My Sister's Girlfriend

By Gail Marlene Schwartz & Lucie Gagnon

My Sister's Girlfriend
  • Currently 0 out of 5 Stars.
  • 1
  • 2
  • 3
  • 4
  • 5

Thank you for rating this book!

You have already rated this book, you can only rate it once!

Your rating has been changed, thanks for rating!

Sign-up or sign-in to rate this book.

Fifth grader Talia Cohen-Sullivan isn't sure how she feels about boys, crushes, and the love thing even though her best friend, Carmen, is already dreaming about kissing--and it's only September. Losing her mom to cancer a few years ago made Talia afraid of change, though she ... Read more


Fifth grader Talia Cohen-Sullivan isn't sure how she feels about boys, crushes, and the love thing even though her best friend, Carmen, is already dreaming about kissing--and it's only September. Losing her mom to cancer a few years ago made Talia afraid of change, though she still has her big sister, Jade, to help her through hard times. But when she sees Jade kissing a girl, Talia is suddenly thrust into a world she doesn't understand and faces important decisions. With the help of her therapist, and Carmen, and Jade herself, Talia learns that love has many faces; love might even be something she's interested in soon. ..for herself.

Gail Marlene Schwartz

Gail Marlene Schwartz and Lucie Gagnon are writers, mothers, queer women, and best friends. Lucie loves drawing, game night with her family, and the feel of a chickadee in her hand. Lucie lives in Montreal, QC. Gail is passionate about learning the cello, making collage books, and going kamikaze sledding with her son. Gail currently lives in both Montreal, QC and Vermont, USA. Authors are available for school and other venue readings and presentations.

Lucie Gagnon

Lucie Gagnon and Gail Marlene Schwartz are passionate about children's books. They co-authored Clementine in Quarantine (Facile à lire, 2020) and My Sister's Girlfriend (Rebel Mountain Press, forthcoming). Lucie is retired from the Montreal Public Library system. She is a homeschooling mom who loves games, pasta, and learning how things work. Gail writes for adults and is also a professional editor. She likes to sing, make challah bread, and do messy art projects with friends. Along with writing, Lucie and Gail also share a home, a son, and a dog, all full of sound, in St-Armand, Quebec. Authors available for school and other venue readings and presentations.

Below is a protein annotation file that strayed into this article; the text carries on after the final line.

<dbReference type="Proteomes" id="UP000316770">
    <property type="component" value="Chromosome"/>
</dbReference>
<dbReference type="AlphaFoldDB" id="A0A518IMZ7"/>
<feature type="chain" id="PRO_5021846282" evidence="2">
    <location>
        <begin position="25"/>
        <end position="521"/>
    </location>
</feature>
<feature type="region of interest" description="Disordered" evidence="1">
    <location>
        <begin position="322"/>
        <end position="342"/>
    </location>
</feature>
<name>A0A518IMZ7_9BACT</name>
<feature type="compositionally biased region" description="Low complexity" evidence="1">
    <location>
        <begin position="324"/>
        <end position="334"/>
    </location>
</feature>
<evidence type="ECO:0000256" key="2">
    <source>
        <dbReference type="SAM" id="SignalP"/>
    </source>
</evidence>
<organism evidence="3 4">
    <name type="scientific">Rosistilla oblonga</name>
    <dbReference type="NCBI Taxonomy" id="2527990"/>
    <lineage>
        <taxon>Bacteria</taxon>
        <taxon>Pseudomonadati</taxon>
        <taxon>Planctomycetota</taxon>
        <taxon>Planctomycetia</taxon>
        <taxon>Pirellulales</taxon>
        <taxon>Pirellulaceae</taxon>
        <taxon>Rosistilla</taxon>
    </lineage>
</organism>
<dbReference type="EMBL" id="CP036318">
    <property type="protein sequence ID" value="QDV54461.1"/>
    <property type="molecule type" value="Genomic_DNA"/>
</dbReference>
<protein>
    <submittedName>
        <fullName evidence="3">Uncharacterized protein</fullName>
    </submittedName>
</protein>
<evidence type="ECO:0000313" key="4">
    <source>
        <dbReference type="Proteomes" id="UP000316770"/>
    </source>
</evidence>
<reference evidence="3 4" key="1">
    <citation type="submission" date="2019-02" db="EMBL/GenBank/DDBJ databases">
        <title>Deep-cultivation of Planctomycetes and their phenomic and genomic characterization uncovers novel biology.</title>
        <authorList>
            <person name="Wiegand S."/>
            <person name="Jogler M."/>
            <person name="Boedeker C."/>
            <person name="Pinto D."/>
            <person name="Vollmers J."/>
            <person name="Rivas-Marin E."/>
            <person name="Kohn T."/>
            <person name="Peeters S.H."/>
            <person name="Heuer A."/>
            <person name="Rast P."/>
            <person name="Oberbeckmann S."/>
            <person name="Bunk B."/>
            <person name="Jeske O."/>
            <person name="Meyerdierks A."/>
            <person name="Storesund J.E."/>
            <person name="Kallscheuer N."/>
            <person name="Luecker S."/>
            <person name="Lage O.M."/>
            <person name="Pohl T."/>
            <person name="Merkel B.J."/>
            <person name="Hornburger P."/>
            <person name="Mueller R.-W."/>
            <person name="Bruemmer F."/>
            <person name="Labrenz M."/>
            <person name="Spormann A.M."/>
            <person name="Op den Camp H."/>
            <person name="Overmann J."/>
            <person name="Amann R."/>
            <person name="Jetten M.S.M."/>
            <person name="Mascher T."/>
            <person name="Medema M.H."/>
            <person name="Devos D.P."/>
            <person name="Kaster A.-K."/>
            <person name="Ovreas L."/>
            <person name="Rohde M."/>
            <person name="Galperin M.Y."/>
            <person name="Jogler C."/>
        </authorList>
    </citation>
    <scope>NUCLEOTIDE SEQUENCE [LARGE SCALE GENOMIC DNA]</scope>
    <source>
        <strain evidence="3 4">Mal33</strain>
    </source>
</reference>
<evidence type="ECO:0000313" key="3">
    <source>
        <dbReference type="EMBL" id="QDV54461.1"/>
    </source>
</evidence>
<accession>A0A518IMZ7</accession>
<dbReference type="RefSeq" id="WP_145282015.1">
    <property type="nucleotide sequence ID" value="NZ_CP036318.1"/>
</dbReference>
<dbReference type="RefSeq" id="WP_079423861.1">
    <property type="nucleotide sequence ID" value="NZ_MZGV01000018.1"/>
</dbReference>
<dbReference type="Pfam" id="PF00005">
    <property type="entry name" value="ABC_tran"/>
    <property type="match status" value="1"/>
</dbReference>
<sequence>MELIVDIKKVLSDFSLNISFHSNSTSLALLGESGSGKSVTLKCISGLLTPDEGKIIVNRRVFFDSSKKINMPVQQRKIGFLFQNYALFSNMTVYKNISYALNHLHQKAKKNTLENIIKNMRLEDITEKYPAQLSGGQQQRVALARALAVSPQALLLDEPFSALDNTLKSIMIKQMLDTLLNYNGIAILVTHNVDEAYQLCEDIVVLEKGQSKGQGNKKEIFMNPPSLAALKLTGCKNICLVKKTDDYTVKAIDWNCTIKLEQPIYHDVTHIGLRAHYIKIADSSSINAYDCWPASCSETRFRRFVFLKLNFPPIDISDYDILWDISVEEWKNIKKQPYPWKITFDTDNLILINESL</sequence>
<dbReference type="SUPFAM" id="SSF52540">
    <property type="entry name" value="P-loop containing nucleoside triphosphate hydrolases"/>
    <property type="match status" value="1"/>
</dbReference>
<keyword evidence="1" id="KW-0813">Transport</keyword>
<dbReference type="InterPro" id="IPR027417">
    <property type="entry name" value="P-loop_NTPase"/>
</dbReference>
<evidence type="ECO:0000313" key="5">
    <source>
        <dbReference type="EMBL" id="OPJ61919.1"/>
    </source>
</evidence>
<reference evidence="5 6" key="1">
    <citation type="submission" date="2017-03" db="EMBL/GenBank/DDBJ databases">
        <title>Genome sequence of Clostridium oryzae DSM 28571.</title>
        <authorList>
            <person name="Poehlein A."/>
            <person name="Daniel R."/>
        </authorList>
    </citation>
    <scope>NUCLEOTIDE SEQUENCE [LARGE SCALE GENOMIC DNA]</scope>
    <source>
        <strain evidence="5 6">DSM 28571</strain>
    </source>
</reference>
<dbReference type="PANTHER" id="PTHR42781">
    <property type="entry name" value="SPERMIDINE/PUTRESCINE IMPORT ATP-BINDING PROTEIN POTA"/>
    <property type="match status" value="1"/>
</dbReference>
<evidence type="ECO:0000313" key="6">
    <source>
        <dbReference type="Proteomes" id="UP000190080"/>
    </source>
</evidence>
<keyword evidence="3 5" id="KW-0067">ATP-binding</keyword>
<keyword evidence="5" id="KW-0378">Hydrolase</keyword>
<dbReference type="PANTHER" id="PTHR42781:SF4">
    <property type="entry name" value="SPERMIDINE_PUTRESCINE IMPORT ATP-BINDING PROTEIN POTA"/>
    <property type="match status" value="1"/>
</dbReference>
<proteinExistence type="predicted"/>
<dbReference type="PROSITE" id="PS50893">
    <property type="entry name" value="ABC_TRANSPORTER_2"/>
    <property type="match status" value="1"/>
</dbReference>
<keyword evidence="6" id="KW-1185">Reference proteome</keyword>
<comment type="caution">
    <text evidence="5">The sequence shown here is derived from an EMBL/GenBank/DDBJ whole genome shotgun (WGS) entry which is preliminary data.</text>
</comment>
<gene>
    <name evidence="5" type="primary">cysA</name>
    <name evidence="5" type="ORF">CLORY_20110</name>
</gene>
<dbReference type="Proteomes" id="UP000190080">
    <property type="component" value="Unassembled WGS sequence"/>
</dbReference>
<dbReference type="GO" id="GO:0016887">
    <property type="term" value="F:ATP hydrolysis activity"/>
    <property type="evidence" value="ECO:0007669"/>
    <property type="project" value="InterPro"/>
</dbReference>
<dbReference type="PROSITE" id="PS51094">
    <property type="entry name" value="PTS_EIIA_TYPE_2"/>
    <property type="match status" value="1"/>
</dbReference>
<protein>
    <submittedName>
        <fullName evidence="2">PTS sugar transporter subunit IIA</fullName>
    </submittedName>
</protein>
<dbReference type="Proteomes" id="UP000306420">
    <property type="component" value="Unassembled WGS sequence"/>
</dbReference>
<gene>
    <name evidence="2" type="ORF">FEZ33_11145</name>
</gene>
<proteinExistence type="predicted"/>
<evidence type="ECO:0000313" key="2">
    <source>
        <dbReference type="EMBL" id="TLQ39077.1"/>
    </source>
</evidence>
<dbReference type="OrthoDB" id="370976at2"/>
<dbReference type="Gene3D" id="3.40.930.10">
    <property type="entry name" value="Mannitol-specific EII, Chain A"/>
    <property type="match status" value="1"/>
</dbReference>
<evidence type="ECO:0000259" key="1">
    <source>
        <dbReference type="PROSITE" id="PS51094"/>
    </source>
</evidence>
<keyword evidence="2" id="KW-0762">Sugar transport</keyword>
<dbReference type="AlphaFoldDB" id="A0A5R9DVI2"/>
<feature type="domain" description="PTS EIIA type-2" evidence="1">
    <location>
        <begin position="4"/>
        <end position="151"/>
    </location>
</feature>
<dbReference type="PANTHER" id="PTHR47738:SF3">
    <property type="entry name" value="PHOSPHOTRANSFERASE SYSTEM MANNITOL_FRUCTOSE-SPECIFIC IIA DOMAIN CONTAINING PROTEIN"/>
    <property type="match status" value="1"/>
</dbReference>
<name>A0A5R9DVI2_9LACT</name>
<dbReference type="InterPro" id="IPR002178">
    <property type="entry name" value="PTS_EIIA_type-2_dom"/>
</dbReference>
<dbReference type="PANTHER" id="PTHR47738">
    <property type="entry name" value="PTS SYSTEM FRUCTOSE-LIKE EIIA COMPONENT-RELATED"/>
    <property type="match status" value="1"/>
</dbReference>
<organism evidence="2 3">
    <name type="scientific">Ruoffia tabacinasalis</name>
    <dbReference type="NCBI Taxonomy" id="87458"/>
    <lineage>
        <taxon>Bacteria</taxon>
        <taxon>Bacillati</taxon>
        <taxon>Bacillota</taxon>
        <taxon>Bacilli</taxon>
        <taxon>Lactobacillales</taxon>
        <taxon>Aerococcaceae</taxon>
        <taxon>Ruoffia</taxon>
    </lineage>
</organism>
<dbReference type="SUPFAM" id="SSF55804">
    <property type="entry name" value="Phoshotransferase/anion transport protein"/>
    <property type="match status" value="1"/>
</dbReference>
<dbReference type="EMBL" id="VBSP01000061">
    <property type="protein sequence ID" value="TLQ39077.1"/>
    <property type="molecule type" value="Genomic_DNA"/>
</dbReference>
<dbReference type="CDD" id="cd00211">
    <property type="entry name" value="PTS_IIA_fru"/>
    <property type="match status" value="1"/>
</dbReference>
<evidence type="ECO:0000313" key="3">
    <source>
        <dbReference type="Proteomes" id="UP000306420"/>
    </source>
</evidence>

Chapter 7

On Tuesday, I have Arts and Crafts Club. I'll try to finish my special project for Jade because of stuff with Emily and us being in a fight.

Last week, I started with the idea of an elephant--Jade's favourite animal. I used papier mâché to make it 3D. Then this week, I'm painting the whole thing teal and then gluing on cut-outs from a magazine for the legs and the feet. In one of the buckets on the table, there are these tiny metal circles and I make three holes in each ear and use the circles for earrings. I paint the trunk plum with glow-in-the-dark spots and add metallic gold stripes to the body, from the back down to the bottom of the feet. Finally, I tie some fishing line around the body so Jade can hang it from her doorknob, if she wants to. I know she'll like something that could never exist in nature but only in someone's imagination; mine, to be precise. I pick glue off my fingers and daydream about Jade with her new elephant.

Carmen has a dentist appointment, so after Arts and Crafts, I walk home by myself. I stop at Marda's, and for snacks I buy pretzels, and bugles, and apple juice because it's on sale. Marda gives me a huge smile.

"Where's the other cutie?"

"At the dentist, or at the orthodontist for her braces, I think. "

She shakes her head. "I never went to the dentist a day in my life and my teeth are fine. " Inside my head, I think about talks I've had with Carmen where we try to figure out the exact colour of Marda's teeth. They are somewhere between steel wool and double latte.